We’ve all made financial mistakes in this past. Many of these would have been prevented if we had learnt more about personal finance at school or college.
Last week I was lucky enough to speak with the London Institute of Banking and Finance – specifically their arm which focuses on financial education. The conversation was really engaging and got me thinking about how we’re doing young people a disservice with the lack of financial education on offer.
Financial education is seriously lacking. Improving this will help stop the next generation from making the same financial mistakes as we did.
In this post I’ll cover:
- Financial habits form early
- Wealth inequality is on the rise
- There’s a debt crisis
- Misinformation and scams are rife
- Financial mistakes stay with you for life
Financial habits form early
Personal finance habits can be formed as young as 7 years old.
Most people have barely mentioned money to their children at this stage.
Will Rainey is hoping to change this. Aside from a successful blog, he has written a book full of fun stories to help teach children about money.
While discussing the intricacies of mortgages or stock market variations may not go down well – particularly with younger children, the basics about money can be taken on board.
Explaining spending and saving and how you know if you can afford items is a good starting point. It also makes maths lessons more practical!
If you establish these foundations at a young age, you can move onto more complicated financial concepts as children get older and (hopefully!) become more interested.
Wealth inequality is on the rise
Today’s young people need better financial education more than ever. Wealth inequality is on the rise and the generational wealth gap is increasing too.
While the rich continue to get richer, more and more fall below the poverty line.
Forbes’ annual ranking of the 400 richest Americans found the US’ three richest individuals (Bill Gates, Warren Buffett and Jeff Bezos) collectively hold more wealth than the bottom 50 percent, which equates to 63 million American households.
Hopefully, this will change –with some much needed government intervention. But, for now, young people need help to take control of their finances early to avoid getting left behind.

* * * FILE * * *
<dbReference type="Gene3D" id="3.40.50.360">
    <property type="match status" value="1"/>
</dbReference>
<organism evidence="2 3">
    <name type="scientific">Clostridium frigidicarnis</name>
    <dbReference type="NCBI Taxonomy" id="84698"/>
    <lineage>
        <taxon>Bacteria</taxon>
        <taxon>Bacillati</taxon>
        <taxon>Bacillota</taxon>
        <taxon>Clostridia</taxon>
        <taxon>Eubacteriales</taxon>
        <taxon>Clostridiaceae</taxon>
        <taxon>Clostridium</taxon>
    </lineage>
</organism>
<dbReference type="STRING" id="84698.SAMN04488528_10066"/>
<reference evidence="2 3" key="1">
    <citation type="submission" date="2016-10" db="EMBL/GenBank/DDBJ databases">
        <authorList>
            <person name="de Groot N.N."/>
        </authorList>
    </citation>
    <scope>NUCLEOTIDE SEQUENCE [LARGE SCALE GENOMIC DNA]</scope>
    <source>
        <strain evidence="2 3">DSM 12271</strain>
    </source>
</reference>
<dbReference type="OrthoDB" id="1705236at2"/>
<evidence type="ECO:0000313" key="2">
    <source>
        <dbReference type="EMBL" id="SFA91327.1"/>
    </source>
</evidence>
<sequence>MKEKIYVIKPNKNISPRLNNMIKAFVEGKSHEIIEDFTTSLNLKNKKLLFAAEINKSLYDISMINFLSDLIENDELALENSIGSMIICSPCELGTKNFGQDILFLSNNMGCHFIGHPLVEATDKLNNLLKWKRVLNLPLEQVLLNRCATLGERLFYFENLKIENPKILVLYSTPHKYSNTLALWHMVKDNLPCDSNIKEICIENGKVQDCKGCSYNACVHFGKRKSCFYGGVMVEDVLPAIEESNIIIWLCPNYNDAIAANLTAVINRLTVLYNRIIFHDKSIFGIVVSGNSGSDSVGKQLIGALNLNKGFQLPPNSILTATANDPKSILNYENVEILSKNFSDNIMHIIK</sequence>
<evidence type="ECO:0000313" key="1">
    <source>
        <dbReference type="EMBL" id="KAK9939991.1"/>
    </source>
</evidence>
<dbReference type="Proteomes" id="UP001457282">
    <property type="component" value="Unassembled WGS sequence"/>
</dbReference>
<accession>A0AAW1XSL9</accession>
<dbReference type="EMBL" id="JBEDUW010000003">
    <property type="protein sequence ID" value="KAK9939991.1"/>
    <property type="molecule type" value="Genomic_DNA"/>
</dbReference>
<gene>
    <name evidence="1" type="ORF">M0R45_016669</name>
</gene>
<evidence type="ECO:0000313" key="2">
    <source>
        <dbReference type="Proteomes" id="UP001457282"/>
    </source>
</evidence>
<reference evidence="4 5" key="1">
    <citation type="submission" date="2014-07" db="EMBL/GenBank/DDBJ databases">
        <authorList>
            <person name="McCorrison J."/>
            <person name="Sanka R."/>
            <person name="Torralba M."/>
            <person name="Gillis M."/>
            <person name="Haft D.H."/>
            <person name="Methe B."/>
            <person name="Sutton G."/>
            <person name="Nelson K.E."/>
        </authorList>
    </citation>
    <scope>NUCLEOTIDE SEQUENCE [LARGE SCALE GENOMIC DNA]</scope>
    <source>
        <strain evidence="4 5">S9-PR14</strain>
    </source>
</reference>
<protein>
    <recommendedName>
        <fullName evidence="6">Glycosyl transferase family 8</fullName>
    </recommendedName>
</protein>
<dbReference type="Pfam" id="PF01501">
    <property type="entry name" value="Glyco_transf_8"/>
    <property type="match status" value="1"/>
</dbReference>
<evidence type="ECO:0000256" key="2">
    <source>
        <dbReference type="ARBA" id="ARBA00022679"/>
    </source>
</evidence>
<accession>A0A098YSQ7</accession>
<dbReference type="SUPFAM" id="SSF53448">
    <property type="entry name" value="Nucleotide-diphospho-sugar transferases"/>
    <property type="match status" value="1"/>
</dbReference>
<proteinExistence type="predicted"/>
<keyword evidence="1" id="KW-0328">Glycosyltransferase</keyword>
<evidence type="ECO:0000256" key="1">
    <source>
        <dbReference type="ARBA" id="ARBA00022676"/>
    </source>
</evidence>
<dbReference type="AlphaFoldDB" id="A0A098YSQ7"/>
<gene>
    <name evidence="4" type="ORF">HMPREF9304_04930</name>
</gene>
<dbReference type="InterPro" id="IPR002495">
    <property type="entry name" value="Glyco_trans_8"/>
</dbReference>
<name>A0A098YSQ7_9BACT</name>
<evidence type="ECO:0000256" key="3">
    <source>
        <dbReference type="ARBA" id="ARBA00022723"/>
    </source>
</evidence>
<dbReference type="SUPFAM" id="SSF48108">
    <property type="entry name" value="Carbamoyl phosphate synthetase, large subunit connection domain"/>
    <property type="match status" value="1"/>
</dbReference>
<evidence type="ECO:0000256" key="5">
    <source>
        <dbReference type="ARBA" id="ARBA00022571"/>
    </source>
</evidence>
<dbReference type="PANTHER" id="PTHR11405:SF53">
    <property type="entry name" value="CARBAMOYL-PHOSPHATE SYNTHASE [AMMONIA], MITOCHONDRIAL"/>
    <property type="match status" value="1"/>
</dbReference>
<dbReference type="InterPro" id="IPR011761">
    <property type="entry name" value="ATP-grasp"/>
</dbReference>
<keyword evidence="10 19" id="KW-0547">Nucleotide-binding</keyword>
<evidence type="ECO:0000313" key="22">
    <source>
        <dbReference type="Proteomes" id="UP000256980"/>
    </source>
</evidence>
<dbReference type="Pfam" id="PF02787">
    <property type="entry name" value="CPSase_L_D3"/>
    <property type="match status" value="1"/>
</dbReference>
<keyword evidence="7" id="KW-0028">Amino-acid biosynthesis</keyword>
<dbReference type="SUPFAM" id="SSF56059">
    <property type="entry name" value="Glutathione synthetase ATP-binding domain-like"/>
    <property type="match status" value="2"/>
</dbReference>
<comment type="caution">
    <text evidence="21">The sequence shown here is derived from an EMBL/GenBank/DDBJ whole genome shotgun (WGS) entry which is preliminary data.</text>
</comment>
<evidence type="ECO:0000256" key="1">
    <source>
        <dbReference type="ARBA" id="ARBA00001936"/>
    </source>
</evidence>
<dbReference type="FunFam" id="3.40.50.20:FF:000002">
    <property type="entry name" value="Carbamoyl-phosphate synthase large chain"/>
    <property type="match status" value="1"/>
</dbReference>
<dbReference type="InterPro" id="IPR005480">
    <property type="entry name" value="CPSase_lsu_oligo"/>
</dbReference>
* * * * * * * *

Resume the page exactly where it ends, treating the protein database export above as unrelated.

With young people being left behind financially, it is even more unfair that we are leaving them to fend for themselves when it comes to money education.
How do we expect them to avoid financial mistakes if we don’t give them the tools to do so?
There’s a debt crisis
Wealth inequality isn’t the only financial problem around. There’s a growing debt crisis.
According to money.co.uk, 78% of UK adults started 2021 in debt. This figure does not include mortgages, meaning just 22 percent don’t have some form of personal debt.
The most concerning thing is that 35 percent attribute their debt to ‘normal living expenses’. People simply can’t afford to live the life their leading.
This could be due to a range of factors, such as lifestyle inflation or simply spending too much money. But, for many, their income just doesn’t meet basic living requirements.
For some, financial mistakes lead them into debt. Having more robust financial education could help stop others falling into the same traps.
Misinformation and scams are rife
Misinformation is everywhere. You only have to scroll through Twitter, Instagram or TikTok to see the dubious financial “advice” on offer.
Given the prevalence of social media in our lives, it makes sense that young people take this information as a given and base their financial decisions on their favourite influencer’s posts.
Young people need to be given the tools to make decisions that will be right for their own personal circumstances, rather than doing something because they saw it on TikTok.
On top of this, there are more scams around than ever before.
In the past year, more than £2.3 billion was lost to scams. Which? says 413,553 instances of fraud were reported to Action Fraud in year to April, up 33% on previous year.
Teaching young people to be savvy and aware of scams will help protect them from handing over personal details and money to the wrong people.
Financial mistakes stay with you for life
Sadly, financial mistakes can take a long time to rectify. It’s not as easy as flipping a switch and erasing the mistakes.
Even something as simple as opting out of your workplace pension in your early 20s can have a big knock on affect later in your life. Compound interest works wonders. Getting started early can save a panic later in life.
Other habits, like spending more than you earn and getting into debt, can be harder to resolve. It also has a knock-on effect on your future spending plans. The money you spend paying off debt is money you can’t put towards other financial goals or saving for your future.
Learning about and creating healthy financial habits from a young age can remove the pain and struggles financial mistakes can cause.
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